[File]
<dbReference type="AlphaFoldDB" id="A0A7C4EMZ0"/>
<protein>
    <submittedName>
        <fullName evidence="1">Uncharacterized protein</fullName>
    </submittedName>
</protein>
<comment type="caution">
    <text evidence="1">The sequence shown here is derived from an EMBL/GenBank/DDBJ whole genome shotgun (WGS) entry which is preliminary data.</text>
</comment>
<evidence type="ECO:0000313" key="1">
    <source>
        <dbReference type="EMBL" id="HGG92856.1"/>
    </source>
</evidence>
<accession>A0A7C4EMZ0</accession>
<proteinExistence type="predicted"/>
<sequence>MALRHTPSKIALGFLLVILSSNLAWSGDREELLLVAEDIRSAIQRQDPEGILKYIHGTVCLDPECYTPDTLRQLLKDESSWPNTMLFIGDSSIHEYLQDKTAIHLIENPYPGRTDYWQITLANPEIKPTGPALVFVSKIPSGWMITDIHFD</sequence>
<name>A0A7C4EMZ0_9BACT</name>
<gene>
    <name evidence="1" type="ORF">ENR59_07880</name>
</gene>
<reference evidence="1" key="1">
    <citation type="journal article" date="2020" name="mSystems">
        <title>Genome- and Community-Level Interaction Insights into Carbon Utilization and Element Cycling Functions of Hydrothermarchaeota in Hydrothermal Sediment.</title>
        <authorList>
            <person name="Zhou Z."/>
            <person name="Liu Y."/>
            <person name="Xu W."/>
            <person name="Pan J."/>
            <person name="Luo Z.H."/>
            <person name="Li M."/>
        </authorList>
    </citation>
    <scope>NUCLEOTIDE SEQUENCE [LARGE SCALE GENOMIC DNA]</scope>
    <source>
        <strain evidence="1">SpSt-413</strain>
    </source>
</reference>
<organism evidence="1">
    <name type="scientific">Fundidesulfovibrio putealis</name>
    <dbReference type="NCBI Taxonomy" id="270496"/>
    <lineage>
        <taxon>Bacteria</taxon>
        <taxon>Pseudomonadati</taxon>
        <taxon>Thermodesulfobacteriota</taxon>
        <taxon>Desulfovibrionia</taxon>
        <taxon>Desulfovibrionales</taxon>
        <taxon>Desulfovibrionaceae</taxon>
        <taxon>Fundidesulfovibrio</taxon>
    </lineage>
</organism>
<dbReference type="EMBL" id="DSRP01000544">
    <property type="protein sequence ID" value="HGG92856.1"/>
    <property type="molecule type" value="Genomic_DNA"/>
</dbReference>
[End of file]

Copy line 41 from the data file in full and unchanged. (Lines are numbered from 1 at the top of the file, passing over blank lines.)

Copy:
    <dbReference type="NCBI Taxonomy" id="270496"/>